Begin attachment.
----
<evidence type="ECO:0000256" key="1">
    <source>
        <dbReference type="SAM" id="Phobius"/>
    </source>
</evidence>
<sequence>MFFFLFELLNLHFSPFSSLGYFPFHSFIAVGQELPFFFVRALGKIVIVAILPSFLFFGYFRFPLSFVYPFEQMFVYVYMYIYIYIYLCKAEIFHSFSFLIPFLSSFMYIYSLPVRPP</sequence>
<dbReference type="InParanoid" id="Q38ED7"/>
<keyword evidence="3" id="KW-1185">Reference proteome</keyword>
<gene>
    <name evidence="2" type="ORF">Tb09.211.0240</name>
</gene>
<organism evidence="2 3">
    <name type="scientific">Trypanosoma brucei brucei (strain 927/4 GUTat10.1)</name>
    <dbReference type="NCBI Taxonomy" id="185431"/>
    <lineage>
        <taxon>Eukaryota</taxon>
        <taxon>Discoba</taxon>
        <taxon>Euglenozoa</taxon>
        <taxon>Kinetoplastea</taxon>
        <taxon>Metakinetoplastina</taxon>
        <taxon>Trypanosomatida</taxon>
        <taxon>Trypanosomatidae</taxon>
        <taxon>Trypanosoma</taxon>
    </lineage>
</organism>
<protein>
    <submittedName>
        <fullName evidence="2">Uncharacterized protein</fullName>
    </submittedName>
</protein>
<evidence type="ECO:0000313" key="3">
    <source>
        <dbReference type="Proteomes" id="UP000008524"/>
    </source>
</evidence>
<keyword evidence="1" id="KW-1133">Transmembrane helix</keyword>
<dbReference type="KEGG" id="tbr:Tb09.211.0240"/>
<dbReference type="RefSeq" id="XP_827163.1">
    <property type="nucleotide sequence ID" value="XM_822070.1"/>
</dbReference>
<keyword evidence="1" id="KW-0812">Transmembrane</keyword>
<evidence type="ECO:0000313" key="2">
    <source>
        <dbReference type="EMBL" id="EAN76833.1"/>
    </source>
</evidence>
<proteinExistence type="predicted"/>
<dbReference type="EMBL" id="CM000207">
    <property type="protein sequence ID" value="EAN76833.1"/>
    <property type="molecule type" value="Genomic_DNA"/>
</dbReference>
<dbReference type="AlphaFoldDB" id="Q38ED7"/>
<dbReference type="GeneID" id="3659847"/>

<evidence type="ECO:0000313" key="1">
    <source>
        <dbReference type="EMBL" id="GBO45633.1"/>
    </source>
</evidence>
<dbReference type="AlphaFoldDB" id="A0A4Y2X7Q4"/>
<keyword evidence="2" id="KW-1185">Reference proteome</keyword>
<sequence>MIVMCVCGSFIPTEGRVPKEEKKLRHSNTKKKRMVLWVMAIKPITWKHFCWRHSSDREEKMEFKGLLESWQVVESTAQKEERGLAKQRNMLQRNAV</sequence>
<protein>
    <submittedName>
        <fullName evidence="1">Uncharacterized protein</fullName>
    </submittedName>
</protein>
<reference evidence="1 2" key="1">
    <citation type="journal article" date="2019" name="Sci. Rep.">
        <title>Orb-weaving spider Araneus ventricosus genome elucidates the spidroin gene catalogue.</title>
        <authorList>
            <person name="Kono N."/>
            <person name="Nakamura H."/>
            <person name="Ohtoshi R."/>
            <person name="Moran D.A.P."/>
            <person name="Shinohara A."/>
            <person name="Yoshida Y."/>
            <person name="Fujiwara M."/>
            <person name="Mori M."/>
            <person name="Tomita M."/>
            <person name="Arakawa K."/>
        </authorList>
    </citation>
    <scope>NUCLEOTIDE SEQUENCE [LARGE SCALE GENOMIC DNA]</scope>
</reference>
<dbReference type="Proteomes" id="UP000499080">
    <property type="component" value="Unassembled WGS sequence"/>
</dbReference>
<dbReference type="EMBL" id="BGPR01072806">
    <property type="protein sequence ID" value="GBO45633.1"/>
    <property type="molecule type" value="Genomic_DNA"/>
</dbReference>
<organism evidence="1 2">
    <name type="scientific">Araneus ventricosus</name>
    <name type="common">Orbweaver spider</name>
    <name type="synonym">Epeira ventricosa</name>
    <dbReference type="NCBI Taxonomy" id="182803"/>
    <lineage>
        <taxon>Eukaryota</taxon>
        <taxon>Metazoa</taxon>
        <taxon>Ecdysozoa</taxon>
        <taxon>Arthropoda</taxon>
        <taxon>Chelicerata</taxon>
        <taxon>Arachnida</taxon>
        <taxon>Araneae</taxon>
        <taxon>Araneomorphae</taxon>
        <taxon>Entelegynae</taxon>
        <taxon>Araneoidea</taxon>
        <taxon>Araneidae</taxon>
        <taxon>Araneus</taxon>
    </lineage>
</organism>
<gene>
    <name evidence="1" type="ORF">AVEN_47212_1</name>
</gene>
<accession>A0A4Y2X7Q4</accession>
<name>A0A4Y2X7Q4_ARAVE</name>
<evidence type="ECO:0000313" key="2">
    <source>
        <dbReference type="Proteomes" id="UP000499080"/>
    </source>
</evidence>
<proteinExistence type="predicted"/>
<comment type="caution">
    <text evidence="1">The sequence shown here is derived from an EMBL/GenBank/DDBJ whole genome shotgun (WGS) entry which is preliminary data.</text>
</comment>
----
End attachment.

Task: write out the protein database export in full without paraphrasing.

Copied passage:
<evidence type="ECO:0000256" key="1">
    <source>
        <dbReference type="SAM" id="Phobius"/>
    </source>
</evidence>
<sequence>MFFFLFELLNLHFSPFSSLGYFPFHSFIAVGQELPFFFVRALGKIVIVAILPSFLFFGYFRFPLSFVYPFEQMFVYVYMYIYIYIYLCKAEIFHSFSFLIPFLSSFMYIYSLPVRPP</sequence>
<dbReference type="InParanoid" id="Q38ED7"/>
<keyword evidence="3" id="KW-1185">Reference proteome</keyword>
<gene>
    <name evidence="2" type="ORF">Tb09.211.0240</name>
</gene>
<organism evidence="2 3">
    <name type="scientific">Trypanosoma brucei brucei (strain 927/4 GUTat10.1)</name>
    <dbReference type="NCBI Taxonomy" id="185431"/>
    <lineage>
        <taxon>Eukaryota</taxon>
        <taxon>Discoba</taxon>
        <taxon>Euglenozoa</taxon>
        <taxon>Kinetoplastea</taxon>
        <taxon>Metakinetoplastina</taxon>
        <taxon>Trypanosomatida</taxon>
        <taxon>Trypanosomatidae</taxon>
        <taxon>Trypanosoma</taxon>
    </lineage>
</organism>
<protein>
    <submittedName>
        <fullName evidence="2">Uncharacterized protein</fullName>
    </submittedName>
</protein>
<evidence type="ECO:0000313" key="3">
    <source>
        <dbReference type="Proteomes" id="UP000008524"/>
    </source>
</evidence>
<keyword evidence="1" id="KW-1133">Transmembrane helix</keyword>
<dbReference type="KEGG" id="tbr:Tb09.211.0240"/>
<dbReference type="RefSeq" id="XP_827163.1">
    <property type="nucleotide sequence ID" value="XM_822070.1"/>
</dbReference>
<keyword evidence="1" id="KW-0812">Transmembrane</keyword>
<evidence type="ECO:0000313" key="2">
    <source>
        <dbReference type="EMBL" id="EAN76833.1"/>
    </source>
</evidence>
<proteinExistence type="predicted"/>
<dbReference type="EMBL" id="CM000207">
    <property type="protein sequence ID" value="EAN76833.1"/>
    <property type="molecule type" value="Genomic_DNA"/>
</dbReference>
<dbReference type="AlphaFoldDB" id="Q38ED7"/>
<dbReference type="GeneID" id="3659847"/>

<evidence type="ECO:0000313" key="1">
    <source>
        <dbReference type="EMBL" id="GBO45633.1"/>
    </source>
</evidence>
<dbReference type="AlphaFoldDB" id="A0A4Y2X7Q4"/>
<keyword evidence="2" id="KW-1185">Reference proteome</keyword>
<sequence>MIVMCVCGSFIPTEGRVPKEEKKLRHSNTKKKRMVLWVMAIKPITWKHFCWRHSSDREEKMEFKGLLESWQVVESTAQKEERGLAKQRNMLQRNAV</sequence>
<protein>
    <submittedName>
        <fullName evidence="1">Uncharacterized protein</fullName>
    </submittedName>
</protein>
<reference evidence="1 2" key="1">
    <citation type="journal article" date="2019" name="Sci. Rep.">
        <title>Orb-weaving spider Araneus ventricosus genome elucidates the spidroin gene catalogue.</title>
        <authorList>
            <person name="Kono N."/>
            <person name="Nakamura H."/>
            <person name="Ohtoshi R."/>
            <person name="Moran D.A.P."/>
            <person name="Shinohara A."/>
            <person name="Yoshida Y."/>
            <person name="Fujiwara M."/>
            <person name="Mori M."/>
            <person name="Tomita M."/>
            <person name="Arakawa K."/>
        </authorList>
    </citation>
    <scope>NUCLEOTIDE SEQUENCE [LARGE SCALE GENOMIC DNA]</scope>
</reference>
<dbReference type="Proteomes" id="UP000499080">
    <property type="component" value="Unassembled WGS sequence"/>
</dbReference>
<dbReference type="EMBL" id="BGPR01072806">
    <property type="protein sequence ID" value="GBO45633.1"/>
    <property type="molecule type" value="Genomic_DNA"/>
</dbReference>
<organism evidence="1 2">
    <name type="scientific">Araneus ventricosus</name>
    <name type="common">Orbweaver spider</name>
    <name type="synonym">Epeira ventricosa</name>
    <dbReference type="NCBI Taxonomy" id="182803"/>
    <lineage>
        <taxon>Eukaryota</taxon>
        <taxon>Metazoa</taxon>
        <taxon>Ecdysozoa</taxon>
        <taxon>Arthropoda</taxon>
        <taxon>Chelicerata</taxon>
        <taxon>Arachnida</taxon>
        <taxon>Araneae</taxon>
        <taxon>Araneomorphae</taxon>
        <taxon>Entelegynae</taxon>
        <taxon>Araneoidea</taxon>
        <taxon>Araneidae</taxon>
        <taxon>Araneus</taxon>
    </lineage>
</organism>
<gene>
    <name evidence="1" type="ORF">AVEN_47212_1</name>
</gene>
<accession>A0A4Y2X7Q4</accession>
<name>A0A4Y2X7Q4_ARAVE</name>
<evidence type="ECO:0000313" key="2">
    <source>
        <dbReference type="Proteomes" id="UP000499080"/>
    </source>
</evidence>
<proteinExistence type="predicted"/>
<comment type="caution">
    <text evidence="1">The sequence shown here is derived from an EMBL/GenBank/DDBJ whole genome shotgun (WGS) entry which is preliminary data.</text>
</comment>